The vacuum cleaner dates back to the mid-19th century, when Melville Bissell, a furniture dealer in Grand Rapids, Michigan, invented the carpet sweeper to help his wife clean their store. Bissell's carpet sweeper was a simple, hand-powered device that used a rotating brush to sweep dirt and debris off of carpets.
However, it was not until the late 19th century that the vacuum cleaner, as we know it today, was invented. James Spangler, a janitor from Ohio, is credited with inventing the first practical vacuum cleaner in 1907. Spangler's vacuum cleaner was powered by a small electric motor and used a bag to collect dirt and debris. Spangler was granted a patent for his invention, US Patent No. 889,823, on June 2, 1908, and it became the foundation for the development of future vacuum cleaners. However, Spangler was not an effective businessman and was unable to successfully market his invention.
In 1908, Herbert Hoover, a cousin of Spangler's wife, bought the patent for Spangler's vacuum cleaner and founded the Hoover Company. The Hoover Company quickly became the leading manufacturer of vacuum cleaners and washing machines. A key improvement in their product was the use of a bag to collect dirt and debris, which made it easier to dispose of and replaced.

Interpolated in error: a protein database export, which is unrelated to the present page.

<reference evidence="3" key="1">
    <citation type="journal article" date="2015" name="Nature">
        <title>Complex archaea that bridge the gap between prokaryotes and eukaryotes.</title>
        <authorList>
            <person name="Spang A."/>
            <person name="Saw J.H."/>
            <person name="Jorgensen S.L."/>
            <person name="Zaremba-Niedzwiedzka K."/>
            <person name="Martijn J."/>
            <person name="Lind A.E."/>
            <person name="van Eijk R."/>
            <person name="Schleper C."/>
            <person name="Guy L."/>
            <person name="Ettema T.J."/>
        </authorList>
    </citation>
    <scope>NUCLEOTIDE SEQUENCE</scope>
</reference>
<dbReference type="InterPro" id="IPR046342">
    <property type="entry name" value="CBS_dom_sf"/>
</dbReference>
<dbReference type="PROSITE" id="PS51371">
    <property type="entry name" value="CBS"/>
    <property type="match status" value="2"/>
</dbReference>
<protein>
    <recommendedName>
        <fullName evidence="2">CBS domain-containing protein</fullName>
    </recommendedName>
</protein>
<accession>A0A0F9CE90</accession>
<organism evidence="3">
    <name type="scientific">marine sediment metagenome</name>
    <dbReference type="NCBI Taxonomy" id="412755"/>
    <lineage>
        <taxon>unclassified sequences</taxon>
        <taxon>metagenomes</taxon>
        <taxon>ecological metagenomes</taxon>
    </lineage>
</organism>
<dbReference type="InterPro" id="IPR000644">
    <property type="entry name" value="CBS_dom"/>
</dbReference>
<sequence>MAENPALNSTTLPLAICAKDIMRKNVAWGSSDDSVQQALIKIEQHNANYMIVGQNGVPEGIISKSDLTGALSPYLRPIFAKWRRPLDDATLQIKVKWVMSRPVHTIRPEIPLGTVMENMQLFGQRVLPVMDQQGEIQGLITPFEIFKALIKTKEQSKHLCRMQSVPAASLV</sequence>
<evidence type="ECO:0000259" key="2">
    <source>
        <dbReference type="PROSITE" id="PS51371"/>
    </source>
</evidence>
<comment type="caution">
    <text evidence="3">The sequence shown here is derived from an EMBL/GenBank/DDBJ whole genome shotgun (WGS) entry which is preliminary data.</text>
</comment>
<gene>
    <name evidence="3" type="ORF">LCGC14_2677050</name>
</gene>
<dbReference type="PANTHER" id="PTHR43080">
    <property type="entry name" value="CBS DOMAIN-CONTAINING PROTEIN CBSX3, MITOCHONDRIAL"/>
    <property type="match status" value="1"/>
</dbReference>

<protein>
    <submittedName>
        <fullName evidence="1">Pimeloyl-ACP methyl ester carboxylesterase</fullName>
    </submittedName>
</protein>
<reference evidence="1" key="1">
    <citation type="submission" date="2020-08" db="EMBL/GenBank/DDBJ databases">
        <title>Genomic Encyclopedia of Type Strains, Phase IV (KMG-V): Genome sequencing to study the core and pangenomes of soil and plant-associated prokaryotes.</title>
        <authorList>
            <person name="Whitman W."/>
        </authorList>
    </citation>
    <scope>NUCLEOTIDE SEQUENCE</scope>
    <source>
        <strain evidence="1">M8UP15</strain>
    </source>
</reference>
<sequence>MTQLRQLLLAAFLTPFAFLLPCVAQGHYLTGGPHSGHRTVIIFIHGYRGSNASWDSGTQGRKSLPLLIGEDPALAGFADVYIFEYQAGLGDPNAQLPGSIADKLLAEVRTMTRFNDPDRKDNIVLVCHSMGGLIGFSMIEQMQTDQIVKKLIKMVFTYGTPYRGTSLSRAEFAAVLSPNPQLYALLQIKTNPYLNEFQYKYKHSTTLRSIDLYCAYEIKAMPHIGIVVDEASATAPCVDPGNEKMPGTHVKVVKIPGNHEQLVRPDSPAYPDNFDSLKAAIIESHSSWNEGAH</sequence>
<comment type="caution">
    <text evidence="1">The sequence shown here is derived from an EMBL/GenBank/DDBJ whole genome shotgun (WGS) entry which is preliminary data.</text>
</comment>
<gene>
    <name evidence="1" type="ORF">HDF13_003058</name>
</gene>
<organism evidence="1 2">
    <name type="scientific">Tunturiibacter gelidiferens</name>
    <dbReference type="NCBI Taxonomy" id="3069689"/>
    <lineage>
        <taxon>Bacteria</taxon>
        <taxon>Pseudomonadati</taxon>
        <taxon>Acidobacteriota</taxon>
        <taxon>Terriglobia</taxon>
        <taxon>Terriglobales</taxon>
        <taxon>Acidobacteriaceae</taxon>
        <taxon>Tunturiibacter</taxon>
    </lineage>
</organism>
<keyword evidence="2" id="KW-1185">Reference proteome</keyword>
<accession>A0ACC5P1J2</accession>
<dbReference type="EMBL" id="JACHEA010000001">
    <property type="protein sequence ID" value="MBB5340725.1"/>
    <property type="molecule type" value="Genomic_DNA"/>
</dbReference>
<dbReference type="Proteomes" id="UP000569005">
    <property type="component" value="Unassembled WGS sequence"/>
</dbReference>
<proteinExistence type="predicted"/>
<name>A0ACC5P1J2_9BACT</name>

However, one of the main drawbacks of the bagged vacuum cleaner was that it struggled to effectively collect pet hair. In 1993, James Dyson, a British inventor, introduced the bagless vacuum cleaner, which used cyclonic separation to separate dirt and debris from the air. Dyson's invention revolutionized the vacuum cleaner industry and made him a billionaire. He was granted a patent for his cyclonic separation technology, US Patent No. 5,558,697 which has been widely adopted by other vacuum cleaner manufacturers.
Today, vacuum cleaners have come a long way from their humble beginnings as carpet sweepers. One challenge that many people still face with vacuum cleaners is cords getting tangled. In the future, this problem may be eliminated through the use of better battery technology or the use of inductive charging. Another possibility is the elimination of human involvement in the cleaning process altogether, as seen with the popular iRobot Roomba, which uses sensors and artificial intelligence to navigate and clean a room. Companies like iRobot and Neato have obtained numerous patents related to their technology, including patents for navigation systems, obstacle avoidance, and automatic docking and recharging.